Darry’s approach in telling the ghost horror story, parallel to the human horror one, was very effective in increasing the intensity and thrill of the danger because as both descended steadily into deteriorating decay, everything seemed to intertwined in very dark and sinister ways, which you need to read it to experience that sense of desperation, helplessness and impotence as Fin and Sadie’s states of mind and perspective regarding their family, their relationship and their entire world slowly warped into something unrecognisable. The tension around the family, the house, especially Fin and Sadie’s increasingly destructive relationship was physically and emotionally palpable! I was utterly enthralled, totally captivated by these two compelling characters and the utterly addictive story! As the intensity of the terror and thrills reached fever pitch, all bets were off in the final act where everyone’s lives hanged in the balance with utterly galvanising thrill of a sequence that’ll leave you with a big sigh of relief in the aftermath! I was utterly gratified by Darry’s delightful epilogue! Phew!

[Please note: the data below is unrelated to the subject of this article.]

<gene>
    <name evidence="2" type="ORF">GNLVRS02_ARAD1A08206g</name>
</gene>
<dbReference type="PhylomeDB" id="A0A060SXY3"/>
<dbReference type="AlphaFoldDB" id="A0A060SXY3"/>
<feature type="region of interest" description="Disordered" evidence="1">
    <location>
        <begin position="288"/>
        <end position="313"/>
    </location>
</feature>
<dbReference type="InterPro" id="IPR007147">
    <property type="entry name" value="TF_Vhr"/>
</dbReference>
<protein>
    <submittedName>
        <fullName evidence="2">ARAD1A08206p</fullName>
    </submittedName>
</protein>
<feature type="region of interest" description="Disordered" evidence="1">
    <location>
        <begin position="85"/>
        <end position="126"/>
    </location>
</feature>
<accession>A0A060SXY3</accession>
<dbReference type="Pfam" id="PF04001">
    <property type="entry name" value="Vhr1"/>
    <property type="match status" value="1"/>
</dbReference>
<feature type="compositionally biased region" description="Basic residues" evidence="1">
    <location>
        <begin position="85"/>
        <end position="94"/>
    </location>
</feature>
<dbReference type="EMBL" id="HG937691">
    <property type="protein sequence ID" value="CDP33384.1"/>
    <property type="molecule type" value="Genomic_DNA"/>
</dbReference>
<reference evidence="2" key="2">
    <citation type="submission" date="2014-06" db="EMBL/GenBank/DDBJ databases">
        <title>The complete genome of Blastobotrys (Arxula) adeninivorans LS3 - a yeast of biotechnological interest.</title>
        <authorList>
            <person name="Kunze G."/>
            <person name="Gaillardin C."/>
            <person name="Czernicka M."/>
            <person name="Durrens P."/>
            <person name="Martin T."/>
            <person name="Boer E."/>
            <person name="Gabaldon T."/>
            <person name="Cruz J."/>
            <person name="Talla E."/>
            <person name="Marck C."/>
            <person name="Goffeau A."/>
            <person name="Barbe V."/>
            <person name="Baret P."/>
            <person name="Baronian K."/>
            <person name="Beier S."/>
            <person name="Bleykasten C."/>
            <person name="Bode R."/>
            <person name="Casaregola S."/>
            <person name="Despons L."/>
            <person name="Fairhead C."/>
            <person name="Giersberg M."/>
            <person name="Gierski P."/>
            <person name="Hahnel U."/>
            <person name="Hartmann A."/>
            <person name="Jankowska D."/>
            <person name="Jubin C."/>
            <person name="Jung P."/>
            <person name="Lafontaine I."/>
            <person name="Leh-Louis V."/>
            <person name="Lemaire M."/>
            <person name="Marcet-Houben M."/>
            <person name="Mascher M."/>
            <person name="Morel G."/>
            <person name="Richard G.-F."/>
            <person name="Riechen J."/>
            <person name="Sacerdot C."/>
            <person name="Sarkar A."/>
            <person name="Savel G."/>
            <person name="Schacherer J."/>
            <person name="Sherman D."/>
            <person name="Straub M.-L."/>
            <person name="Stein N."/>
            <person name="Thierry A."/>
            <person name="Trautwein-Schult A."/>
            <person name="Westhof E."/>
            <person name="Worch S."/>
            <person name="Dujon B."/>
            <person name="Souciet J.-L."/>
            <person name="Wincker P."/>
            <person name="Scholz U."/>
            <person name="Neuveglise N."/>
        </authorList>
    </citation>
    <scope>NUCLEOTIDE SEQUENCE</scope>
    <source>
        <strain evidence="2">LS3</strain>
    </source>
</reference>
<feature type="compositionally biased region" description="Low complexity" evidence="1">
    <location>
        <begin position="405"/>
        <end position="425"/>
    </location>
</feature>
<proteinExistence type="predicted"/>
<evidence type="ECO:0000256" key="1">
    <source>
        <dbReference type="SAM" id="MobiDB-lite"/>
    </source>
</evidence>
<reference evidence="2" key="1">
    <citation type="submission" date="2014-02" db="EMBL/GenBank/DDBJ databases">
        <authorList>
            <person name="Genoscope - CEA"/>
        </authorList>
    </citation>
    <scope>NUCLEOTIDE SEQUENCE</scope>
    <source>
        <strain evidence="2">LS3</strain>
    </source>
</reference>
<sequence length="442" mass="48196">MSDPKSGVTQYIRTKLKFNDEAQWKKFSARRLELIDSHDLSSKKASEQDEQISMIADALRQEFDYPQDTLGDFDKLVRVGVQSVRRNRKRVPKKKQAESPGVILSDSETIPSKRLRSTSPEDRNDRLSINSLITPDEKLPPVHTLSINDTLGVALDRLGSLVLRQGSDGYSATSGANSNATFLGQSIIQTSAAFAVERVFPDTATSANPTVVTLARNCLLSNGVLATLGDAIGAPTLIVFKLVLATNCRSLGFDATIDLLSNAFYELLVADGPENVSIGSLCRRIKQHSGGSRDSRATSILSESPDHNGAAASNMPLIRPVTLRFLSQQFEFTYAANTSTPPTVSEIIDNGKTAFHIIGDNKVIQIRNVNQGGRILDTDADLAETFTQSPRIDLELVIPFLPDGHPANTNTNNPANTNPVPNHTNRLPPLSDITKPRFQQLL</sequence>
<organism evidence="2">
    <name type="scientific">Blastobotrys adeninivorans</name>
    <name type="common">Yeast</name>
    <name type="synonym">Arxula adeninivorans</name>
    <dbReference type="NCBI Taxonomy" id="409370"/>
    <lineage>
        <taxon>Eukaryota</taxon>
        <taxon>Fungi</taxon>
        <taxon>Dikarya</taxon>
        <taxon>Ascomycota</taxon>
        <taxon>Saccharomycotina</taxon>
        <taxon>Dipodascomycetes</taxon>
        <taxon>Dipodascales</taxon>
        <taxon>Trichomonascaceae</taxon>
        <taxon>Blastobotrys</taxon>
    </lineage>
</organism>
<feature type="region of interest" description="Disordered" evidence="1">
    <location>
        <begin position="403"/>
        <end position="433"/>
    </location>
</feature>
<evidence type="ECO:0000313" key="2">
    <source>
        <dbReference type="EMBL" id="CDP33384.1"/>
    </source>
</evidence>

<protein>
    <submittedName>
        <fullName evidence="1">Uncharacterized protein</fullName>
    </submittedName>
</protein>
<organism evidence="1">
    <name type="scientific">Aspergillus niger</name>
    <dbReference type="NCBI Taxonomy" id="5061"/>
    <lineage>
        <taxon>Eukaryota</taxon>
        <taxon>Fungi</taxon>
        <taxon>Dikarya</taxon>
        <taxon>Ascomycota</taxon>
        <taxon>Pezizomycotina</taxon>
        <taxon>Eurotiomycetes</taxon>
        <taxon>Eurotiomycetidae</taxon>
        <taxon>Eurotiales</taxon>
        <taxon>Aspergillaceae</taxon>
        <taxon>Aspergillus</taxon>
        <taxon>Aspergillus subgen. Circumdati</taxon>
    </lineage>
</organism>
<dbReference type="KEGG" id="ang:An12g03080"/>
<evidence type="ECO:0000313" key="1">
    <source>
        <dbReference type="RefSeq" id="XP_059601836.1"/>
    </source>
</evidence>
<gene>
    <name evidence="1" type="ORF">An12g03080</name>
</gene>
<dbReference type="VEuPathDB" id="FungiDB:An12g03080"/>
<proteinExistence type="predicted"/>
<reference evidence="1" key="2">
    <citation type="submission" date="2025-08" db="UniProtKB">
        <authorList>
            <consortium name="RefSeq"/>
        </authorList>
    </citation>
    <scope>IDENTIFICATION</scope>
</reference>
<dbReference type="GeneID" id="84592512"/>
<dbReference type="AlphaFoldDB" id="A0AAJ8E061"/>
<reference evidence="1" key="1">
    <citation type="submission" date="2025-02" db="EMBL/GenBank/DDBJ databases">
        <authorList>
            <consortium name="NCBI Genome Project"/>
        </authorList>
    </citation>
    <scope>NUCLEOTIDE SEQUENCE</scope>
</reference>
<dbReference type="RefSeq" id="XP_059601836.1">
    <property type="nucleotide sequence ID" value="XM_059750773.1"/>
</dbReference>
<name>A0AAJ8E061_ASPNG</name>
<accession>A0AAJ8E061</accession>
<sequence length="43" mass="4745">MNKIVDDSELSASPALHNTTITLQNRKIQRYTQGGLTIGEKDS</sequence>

All in all, I really enjoyed this paranormal/horror story. I’m a big fan of this genre, but also very particular about the level of horror/paranormal feel of a written story in fiction (yeh, I have the tendency to use Shirley Jackson and Henry James’ classic ghost/paranormal-horror stories as the baseline to determine each story’s quality and chill factor). I was utterly delighted to discover (at least from this book), that Darry’s writing style, her written expressions and storytelling approach are just my cuppa tea! This story gave me all the necessary ingredients I look for in the paranormal/ghost-horror genre specifically in lesbian fiction – the chills, the tingle, the twists, the richness quality of the story, and defo the chemistry amongst the characters, primarily between the two lesbian/queer main characters. Darry’s on my reading radar now when it comes to well-written and crafted stories that capture my love for this particular genre, which are painfully few and far between in lesfic, thusfar. Hence, I will be on the look out for her next project especially if it’s from the same genre again.
I highly recommend this story to all fans of the paranormal/horror AND psychological thriller genres in lesfic! A truly solid debut effort! Well done, Ms. Darry, and thank you for writing this captivating paranormal/ghost-horror story with a dark thriller mix, in fully enriched lesbian flavour!